That is until 1980, when a new minister, Frank Gilmour, arrived.
“The first Sunday he preached, he asked if anybody knew how to read Mohawk. And everybody pointed at me, but I was not a good reader at the time. He told me that the following Sunday, he would give me the scripture to read.”
So, Gabriel scrambled to find a Bible since he did not have one at home and started translating the section the minister asked him to read. It took him a few days to translate eight verses. After the service, a few of the elders congratulated Gabriel and asked him if he would read again.
“I said, ‘wait a minute – I don’t know.’ So that is when I started. In 1980, I started translating the Bible,” he said.
He also continued to read the scripture until the pandemic hit two years ago, making him the longest scripture reader in the denomination – 40 years, every Sunday without fail.
In 1990, a committee including Doris Montour, Josie Horn, and Charlotte Bush Provencher was formed to translate the Second Corinthians. The trio, along with Gabriel, would meet once a month to work on the translation. He said they had fun working together.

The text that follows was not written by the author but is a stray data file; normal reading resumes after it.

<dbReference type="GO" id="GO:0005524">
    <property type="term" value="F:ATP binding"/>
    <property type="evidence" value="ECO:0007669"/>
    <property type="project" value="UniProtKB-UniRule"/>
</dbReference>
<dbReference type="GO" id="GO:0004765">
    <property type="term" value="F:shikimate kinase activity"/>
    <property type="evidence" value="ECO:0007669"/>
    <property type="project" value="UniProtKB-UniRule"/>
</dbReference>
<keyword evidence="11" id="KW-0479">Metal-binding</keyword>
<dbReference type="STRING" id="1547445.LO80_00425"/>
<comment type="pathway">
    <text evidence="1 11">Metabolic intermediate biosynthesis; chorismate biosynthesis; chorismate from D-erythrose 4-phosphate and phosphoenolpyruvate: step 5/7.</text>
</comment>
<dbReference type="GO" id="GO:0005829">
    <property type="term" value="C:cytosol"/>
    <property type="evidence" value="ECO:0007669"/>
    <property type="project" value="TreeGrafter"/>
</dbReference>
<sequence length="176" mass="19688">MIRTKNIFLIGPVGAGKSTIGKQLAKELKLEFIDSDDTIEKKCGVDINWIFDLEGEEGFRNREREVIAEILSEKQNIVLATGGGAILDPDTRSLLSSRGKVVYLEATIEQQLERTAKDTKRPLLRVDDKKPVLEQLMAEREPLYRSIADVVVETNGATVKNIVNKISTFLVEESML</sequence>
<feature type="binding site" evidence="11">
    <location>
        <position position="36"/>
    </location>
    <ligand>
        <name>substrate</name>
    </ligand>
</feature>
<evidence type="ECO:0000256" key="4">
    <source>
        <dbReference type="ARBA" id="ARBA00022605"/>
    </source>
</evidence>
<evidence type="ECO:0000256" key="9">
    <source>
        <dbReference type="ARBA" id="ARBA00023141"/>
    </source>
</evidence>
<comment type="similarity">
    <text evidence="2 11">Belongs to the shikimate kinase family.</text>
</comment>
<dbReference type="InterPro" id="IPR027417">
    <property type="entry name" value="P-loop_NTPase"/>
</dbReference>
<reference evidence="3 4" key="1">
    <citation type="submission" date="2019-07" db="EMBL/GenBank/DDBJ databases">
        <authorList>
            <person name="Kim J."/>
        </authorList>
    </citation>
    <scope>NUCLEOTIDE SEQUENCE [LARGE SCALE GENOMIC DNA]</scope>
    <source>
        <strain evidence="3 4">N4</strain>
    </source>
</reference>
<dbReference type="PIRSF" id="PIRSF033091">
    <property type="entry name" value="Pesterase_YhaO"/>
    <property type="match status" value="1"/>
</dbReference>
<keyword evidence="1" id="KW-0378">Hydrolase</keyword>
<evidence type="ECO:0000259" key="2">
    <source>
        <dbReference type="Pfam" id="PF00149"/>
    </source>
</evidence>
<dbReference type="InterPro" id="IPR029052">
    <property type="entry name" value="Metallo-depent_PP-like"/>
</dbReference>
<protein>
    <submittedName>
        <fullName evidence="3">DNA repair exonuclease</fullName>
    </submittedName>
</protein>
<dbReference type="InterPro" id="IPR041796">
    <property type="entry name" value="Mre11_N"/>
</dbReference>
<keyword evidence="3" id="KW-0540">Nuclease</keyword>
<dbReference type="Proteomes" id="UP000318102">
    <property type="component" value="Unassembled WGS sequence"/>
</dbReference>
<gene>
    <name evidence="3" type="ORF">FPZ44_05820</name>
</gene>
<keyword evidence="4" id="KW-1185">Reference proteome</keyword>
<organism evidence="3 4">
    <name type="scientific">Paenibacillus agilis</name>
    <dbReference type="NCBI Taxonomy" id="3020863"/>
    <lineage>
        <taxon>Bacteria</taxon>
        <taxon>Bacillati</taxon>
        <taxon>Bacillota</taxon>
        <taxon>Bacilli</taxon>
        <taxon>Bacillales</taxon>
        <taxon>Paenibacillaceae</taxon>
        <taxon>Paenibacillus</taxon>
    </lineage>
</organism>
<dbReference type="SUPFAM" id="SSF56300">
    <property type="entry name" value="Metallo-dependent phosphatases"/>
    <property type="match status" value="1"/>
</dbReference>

“I liked doing it. It is very pleasant and very nice to translate the word of God. And then to know the meaning of those Bible verses in my language,” said the elder.
Subsequently, he continued with the Book of Job, which he called his favourite in the Bible.
“The whole community belonged to the United Church at one time. And then they started leaving and what happened in 1990 – we lost a lot of members. They went traditional,” said Gabriel. “They blamed the church, but the church had nothing to do with that. It was the mayor of Oka that created the turmoil in our community.”
Throughout the 90s, Gabriel continued to translate the Bible, verse by verse and section by section. But at one point, he became frustrated because his work was piling up on a shelf and in his words “going nowhere.”
He decided to contact the Canadian Bible Society and told them about his years-long project to complete a classical translation of the Bible into Mohawk. A classical translation is a verbatim translation as opposed to paraphrasing.
The society agreed to fund the project and provided him with assistance by sending biblical scholars to verify the translation’s accuracy.
He started working with the first professor in the early 2000s. It took the elder a whole year to translate Genesis, and then he spent another year checking the translation with the scholar.
“Like I have told many people – if you are not fluent in Mohawk, don’t touch the Bible. Don’t even try to translate the Bible if you are not fluent,” said Gabriel.
However, the funding eventually dried up in 2011, and he was yet again on his own. But he was dedicated and continued to work on the translation until he finished the scripture in 2019.